If you take a look in history at the development of software companies, you’ll certainly see a difference. Not just in the technology in use when it comes to the creation of games, but in the way that these businesses operate. The market is now more flooded with companies than it ever was before, and while this is great in general, it poses a question. How do the smaller providers manage to compete against the larger brands? If you compare the early days of online software developers with those in action today, it seems as though a lot of the originality and absolute personality has gone from slot games.
Instead, it seems as though many software brands are becoming very much homogenised corporate machines. While this makes them worth a lot more thanks to the mergers and buy-outs taking place, it also overtakes the entire industry. Bigger companies are now making it increasingly harder for start-ups and smaller providers to get noticed and recognised as much. The healthy competition mindset seems to have disappeared and, in its place, has come the intent to make big money, regardless of whether or not other brands suffer as a consequence.
Can it be said that slots developers have grown too big and are just another part of the vast corporate machine? And has this affected the development of games in general? Can they still incorporate high levels of personality and uniqueness? Is it possible that things have been made worse for casino gamers as a result?
A Look Back to the 90s and 2000s
In the early days of online gaming, just a few software companies existed that were providing their content to the industry. Initially, these were brands that had been designing, creating and manufacturing land-based slot machine cabinets along with software for such. You only need to look into the history of a brand like IGT or WMS to see that they have been around and active long since before online gambling became a possibility.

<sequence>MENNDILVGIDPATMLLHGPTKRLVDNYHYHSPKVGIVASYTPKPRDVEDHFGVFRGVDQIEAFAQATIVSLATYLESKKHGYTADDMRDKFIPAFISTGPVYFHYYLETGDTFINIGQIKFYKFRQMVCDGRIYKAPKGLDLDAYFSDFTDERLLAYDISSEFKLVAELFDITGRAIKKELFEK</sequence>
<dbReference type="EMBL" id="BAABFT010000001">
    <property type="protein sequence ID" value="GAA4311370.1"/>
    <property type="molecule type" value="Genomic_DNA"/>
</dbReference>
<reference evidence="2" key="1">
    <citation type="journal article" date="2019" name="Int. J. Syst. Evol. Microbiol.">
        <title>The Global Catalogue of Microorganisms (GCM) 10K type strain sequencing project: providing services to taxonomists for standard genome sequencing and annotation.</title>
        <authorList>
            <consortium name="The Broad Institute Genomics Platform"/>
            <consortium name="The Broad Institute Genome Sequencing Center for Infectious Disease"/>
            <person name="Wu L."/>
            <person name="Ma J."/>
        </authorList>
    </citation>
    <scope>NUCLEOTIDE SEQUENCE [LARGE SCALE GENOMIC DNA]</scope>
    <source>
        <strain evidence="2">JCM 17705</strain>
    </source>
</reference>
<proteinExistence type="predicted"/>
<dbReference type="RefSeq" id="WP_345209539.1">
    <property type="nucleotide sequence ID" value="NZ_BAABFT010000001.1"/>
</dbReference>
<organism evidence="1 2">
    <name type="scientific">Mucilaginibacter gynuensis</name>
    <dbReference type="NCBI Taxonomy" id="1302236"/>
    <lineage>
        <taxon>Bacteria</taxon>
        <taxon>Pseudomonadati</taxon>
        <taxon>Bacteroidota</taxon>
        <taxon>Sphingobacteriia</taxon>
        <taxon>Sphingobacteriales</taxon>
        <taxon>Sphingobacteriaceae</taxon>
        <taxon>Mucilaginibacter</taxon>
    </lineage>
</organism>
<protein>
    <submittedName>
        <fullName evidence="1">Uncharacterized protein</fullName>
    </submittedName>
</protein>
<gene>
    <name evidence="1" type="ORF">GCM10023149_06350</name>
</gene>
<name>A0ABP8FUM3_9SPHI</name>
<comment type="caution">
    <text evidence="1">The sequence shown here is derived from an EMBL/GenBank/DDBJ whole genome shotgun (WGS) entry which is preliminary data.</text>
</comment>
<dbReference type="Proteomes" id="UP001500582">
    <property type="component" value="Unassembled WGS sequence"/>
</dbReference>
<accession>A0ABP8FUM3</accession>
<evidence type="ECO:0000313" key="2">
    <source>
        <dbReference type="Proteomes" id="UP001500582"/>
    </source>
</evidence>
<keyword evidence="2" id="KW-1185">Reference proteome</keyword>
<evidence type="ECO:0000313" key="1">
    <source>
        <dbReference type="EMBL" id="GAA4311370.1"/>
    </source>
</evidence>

Even though several companies operated in such a way, some entered into the online scene as specifically catering to this market. Brands like Netent for example, which began operating in 1996 (although in itself did have its roots in the traditional casino gaming world).
Granted, these companies were large in their own right, and even though some of them only began in the 90s, it didn’t take them long to ascend to greater heights. This is because the software being released by such companies was very niche, it was modern, it introduced new concepts and ideas to the gaming world, and the slots were, in their own right, very unique. With this being the case, the games were very much considered to come with their own inviting personality, and this bolstered other companies to improve on their own technology and games.
Essentially, there was a very healthy level of competition and inspiration occurring in the 90s and early 2000s. The scene was soon seeing fantastic, high-quality games being released from all developers, featuring entertaining special features, different betting ranges, intriguing layouts, and more. As the 2010s continued onwards though, things seemed to change, and not necessarily for the better.
When and Why Did Things Change in the Slot World?
It has become very common over the past few years to see betting companies merge together in billion-pound mergers and takeovers. And in the same vein, software developers have gone through the same types of processes. Netent, for example, was acquired by the Evolution brand when it accepted a €1.8 billion offer for such in June of 2020. Through this, Evolution took control of 90% of Netent’s corporate shareholding at €7 per share. The launch of the merger inquiry took place in September of the same year and was cleared by December 8 by the CMA.